August sees growth in home lending

The numbers over the June to August period this year are the highest since the building boom of 1994, according to HIA

According to a recent statement by the Housing Industry Association (HIA), figures from the Australian Bureau of Statistics show new home lending activity is at historically very healthy levels.

The number of loans for new housing posted monthly growth of only 0.2% in August 2014, and excluding the GFC-stimulus period of late 2009, the numbers over the June to August period this year are the highest since the building boom of 1994, according to HIA.

“That is very positive news for new home construction heading into 2015, for many parts of the wider domestic economy, and for the labour market,” noted HIA chief economist, Harley Dale.

In August 2014, the total number of seasonally adjusted loans to owner occupiers eased back by 0.9%, marking the sixth consecutive month where total loans have changed by less than 1%.

Loans for construction of new homes fell by 0.8% in August, while lending for the purchase of a new dwelling increased by 2.5%, suggesting further short term out-performance for medium/high density construction relative to detached housing. The number of loans for existing property (net of refinancing) fell by 2.6% in August to its lowest level in 18 months.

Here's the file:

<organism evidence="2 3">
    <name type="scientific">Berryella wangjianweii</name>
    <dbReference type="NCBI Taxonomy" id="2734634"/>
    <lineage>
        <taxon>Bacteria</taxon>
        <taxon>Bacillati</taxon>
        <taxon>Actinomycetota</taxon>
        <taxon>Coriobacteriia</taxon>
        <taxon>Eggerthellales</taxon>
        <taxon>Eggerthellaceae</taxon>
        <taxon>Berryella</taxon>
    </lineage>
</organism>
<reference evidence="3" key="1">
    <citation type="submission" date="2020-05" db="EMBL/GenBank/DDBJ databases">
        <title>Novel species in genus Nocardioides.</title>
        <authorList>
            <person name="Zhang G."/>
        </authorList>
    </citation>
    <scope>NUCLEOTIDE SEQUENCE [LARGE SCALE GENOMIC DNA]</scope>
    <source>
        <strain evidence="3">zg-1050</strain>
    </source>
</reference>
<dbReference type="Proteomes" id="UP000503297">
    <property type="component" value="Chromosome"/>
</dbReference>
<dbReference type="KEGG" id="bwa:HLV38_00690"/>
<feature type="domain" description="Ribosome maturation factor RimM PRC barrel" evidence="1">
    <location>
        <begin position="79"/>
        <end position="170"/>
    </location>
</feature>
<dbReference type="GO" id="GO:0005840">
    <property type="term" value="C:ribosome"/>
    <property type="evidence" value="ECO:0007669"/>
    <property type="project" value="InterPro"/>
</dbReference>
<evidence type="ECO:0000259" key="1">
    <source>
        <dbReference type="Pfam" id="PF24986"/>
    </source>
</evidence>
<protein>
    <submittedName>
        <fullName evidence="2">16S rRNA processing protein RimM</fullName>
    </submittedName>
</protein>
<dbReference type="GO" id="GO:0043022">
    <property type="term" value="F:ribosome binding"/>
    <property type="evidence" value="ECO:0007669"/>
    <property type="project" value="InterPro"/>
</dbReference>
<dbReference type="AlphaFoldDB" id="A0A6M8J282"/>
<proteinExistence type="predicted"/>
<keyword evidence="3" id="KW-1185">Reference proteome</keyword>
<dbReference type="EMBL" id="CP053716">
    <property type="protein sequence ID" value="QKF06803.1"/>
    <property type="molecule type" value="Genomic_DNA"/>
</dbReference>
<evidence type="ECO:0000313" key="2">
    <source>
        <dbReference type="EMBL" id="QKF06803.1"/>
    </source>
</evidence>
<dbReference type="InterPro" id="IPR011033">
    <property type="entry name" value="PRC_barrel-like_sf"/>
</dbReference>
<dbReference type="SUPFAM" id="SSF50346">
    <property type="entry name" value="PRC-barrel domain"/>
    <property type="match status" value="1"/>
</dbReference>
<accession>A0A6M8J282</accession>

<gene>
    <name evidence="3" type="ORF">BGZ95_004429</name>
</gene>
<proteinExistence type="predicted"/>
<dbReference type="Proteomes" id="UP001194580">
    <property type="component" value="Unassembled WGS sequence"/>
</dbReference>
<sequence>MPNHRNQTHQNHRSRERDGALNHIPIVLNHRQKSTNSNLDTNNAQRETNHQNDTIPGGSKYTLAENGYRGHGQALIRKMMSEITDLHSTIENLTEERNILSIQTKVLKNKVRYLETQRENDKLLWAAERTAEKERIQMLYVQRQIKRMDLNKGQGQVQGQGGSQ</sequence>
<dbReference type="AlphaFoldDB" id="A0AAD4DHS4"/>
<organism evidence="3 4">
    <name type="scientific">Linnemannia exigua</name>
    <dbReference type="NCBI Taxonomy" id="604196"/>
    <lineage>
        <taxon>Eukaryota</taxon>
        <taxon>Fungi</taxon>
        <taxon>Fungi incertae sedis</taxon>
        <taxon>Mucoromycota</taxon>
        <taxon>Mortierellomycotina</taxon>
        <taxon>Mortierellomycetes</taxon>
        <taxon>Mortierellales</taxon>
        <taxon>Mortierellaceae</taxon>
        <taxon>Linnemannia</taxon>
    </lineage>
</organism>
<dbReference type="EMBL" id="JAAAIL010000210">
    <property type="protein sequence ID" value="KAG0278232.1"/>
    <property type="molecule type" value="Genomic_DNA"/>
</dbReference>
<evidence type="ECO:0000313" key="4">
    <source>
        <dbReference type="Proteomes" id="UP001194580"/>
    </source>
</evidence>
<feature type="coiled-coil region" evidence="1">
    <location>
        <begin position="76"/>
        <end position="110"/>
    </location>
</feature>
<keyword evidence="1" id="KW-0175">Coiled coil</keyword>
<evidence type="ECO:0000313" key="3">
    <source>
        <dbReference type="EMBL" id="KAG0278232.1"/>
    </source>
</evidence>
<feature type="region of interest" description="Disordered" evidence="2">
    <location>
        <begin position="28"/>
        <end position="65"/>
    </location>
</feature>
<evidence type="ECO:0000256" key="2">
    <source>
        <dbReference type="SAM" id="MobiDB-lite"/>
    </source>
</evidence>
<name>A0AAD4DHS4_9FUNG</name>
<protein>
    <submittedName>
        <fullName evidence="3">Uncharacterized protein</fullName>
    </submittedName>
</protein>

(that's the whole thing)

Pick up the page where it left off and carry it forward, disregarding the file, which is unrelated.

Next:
Over the three months to August 2014, lending increased in all eight jurisdictions. In August alone, HIA’s seasonally adjusted estimate shows increases in the number of owner-occupier loans for new housing in South Australia (+3%) and Tasmania (+21.7%), while lending was flat in Victoria.

The number of new home loans in August declined by 8.1% in New South Wales, 1.6% in Queensland, 7% in Western Australia, 13.1% in the Northern Territory, and 7.4% in the Australian Capital Territory.

Mr Dale remarked that the positive results should not be drowned out by "negative noise" regarding property price movements in certain heated markets, along with speculation and uncertainty around possible policy responses.

“It would be a perverse and unfortunate outcome for the Australian economy if healthy new home building activity came to a premature end,” he said.